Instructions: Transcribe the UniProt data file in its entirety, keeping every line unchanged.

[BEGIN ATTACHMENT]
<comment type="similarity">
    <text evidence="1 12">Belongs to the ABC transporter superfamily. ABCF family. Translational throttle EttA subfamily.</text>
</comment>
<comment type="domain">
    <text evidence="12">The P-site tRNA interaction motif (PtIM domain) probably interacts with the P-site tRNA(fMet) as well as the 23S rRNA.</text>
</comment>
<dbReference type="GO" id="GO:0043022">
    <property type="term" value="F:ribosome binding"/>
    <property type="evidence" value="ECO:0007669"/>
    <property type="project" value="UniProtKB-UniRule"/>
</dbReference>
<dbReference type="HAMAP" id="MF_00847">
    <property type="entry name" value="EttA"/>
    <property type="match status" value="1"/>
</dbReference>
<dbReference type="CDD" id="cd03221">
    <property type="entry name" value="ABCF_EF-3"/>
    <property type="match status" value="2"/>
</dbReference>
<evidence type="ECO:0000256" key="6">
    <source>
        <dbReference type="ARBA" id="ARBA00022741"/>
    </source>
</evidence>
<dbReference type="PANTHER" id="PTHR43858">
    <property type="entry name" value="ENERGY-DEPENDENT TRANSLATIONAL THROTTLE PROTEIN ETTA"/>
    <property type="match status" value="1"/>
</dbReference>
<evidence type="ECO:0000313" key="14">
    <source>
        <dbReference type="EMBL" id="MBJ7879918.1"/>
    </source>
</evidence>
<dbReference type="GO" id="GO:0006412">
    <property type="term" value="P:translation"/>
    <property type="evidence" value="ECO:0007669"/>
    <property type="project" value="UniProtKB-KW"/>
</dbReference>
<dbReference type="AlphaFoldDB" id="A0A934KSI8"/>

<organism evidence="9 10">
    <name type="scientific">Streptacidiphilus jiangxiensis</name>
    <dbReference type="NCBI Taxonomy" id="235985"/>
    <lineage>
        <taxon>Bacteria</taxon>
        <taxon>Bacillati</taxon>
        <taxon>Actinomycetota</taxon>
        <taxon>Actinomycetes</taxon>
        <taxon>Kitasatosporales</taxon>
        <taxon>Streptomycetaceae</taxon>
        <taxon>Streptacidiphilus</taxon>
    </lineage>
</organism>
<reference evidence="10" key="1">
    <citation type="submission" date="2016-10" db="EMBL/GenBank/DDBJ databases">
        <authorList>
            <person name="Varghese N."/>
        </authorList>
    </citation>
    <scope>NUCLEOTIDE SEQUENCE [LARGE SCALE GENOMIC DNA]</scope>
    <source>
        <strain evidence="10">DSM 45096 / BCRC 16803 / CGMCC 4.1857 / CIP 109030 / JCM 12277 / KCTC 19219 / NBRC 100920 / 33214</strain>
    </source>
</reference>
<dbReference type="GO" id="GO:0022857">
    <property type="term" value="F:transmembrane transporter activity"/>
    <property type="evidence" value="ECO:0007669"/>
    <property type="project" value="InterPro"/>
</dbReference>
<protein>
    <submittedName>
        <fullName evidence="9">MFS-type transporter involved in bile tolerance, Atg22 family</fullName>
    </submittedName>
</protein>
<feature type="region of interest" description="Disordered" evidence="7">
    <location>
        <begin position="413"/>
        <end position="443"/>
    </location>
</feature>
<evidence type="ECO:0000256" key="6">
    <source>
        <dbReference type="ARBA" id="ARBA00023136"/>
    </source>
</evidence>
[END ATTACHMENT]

<comment type="similarity">
    <text evidence="1 12">Belongs to the ABC transporter superfamily. ABCF family. Translational throttle EttA subfamily.</text>
</comment>
<comment type="domain">
    <text evidence="12">The P-site tRNA interaction motif (PtIM domain) probably interacts with the P-site tRNA(fMet) as well as the 23S rRNA.</text>
</comment>
<dbReference type="GO" id="GO:0043022">
    <property type="term" value="F:ribosome binding"/>
    <property type="evidence" value="ECO:0007669"/>
    <property type="project" value="UniProtKB-UniRule"/>
</dbReference>
<dbReference type="HAMAP" id="MF_00847">
    <property type="entry name" value="EttA"/>
    <property type="match status" value="1"/>
</dbReference>
<dbReference type="CDD" id="cd03221">
    <property type="entry name" value="ABCF_EF-3"/>
    <property type="match status" value="2"/>
</dbReference>
<evidence type="ECO:0000256" key="6">
    <source>
        <dbReference type="ARBA" id="ARBA00022741"/>
    </source>
</evidence>
<dbReference type="PANTHER" id="PTHR43858">
    <property type="entry name" value="ENERGY-DEPENDENT TRANSLATIONAL THROTTLE PROTEIN ETTA"/>
    <property type="match status" value="1"/>
</dbReference>
<evidence type="ECO:0000313" key="14">
    <source>
        <dbReference type="EMBL" id="MBJ7879918.1"/>
    </source>
</evidence>
<dbReference type="GO" id="GO:0006412">
    <property type="term" value="P:translation"/>
    <property type="evidence" value="ECO:0007669"/>
    <property type="project" value="UniProtKB-KW"/>
</dbReference>
<dbReference type="AlphaFoldDB" id="A0A934KSI8"/>

<organism evidence="9 10">
    <name type="scientific">Streptacidiphilus jiangxiensis</name>
    <dbReference type="NCBI Taxonomy" id="235985"/>
    <lineage>
        <taxon>Bacteria</taxon>
        <taxon>Bacillati</taxon>
        <taxon>Actinomycetota</taxon>
        <taxon>Actinomycetes</taxon>
        <taxon>Kitasatosporales</taxon>
        <taxon>Streptomycetaceae</taxon>
        <taxon>Streptacidiphilus</taxon>
    </lineage>
</organism>
<reference evidence="10" key="1">
    <citation type="submission" date="2016-10" db="EMBL/GenBank/DDBJ databases">
        <authorList>
            <person name="Varghese N."/>
        </authorList>
    </citation>
    <scope>NUCLEOTIDE SEQUENCE [LARGE SCALE GENOMIC DNA]</scope>
    <source>
        <strain evidence="10">DSM 45096 / BCRC 16803 / CGMCC 4.1857 / CIP 109030 / JCM 12277 / KCTC 19219 / NBRC 100920 / 33214</strain>
    </source>
</reference>
<dbReference type="GO" id="GO:0022857">
    <property type="term" value="F:transmembrane transporter activity"/>
    <property type="evidence" value="ECO:0007669"/>
    <property type="project" value="InterPro"/>
</dbReference>
<protein>
    <submittedName>
        <fullName evidence="9">MFS-type transporter involved in bile tolerance, Atg22 family</fullName>
    </submittedName>
</protein>
<feature type="region of interest" description="Disordered" evidence="7">
    <location>
        <begin position="413"/>
        <end position="443"/>
    </location>
</feature>
<evidence type="ECO:0000256" key="6">
    <source>
        <dbReference type="ARBA" id="ARBA00023136"/>
    </source>
</evidence>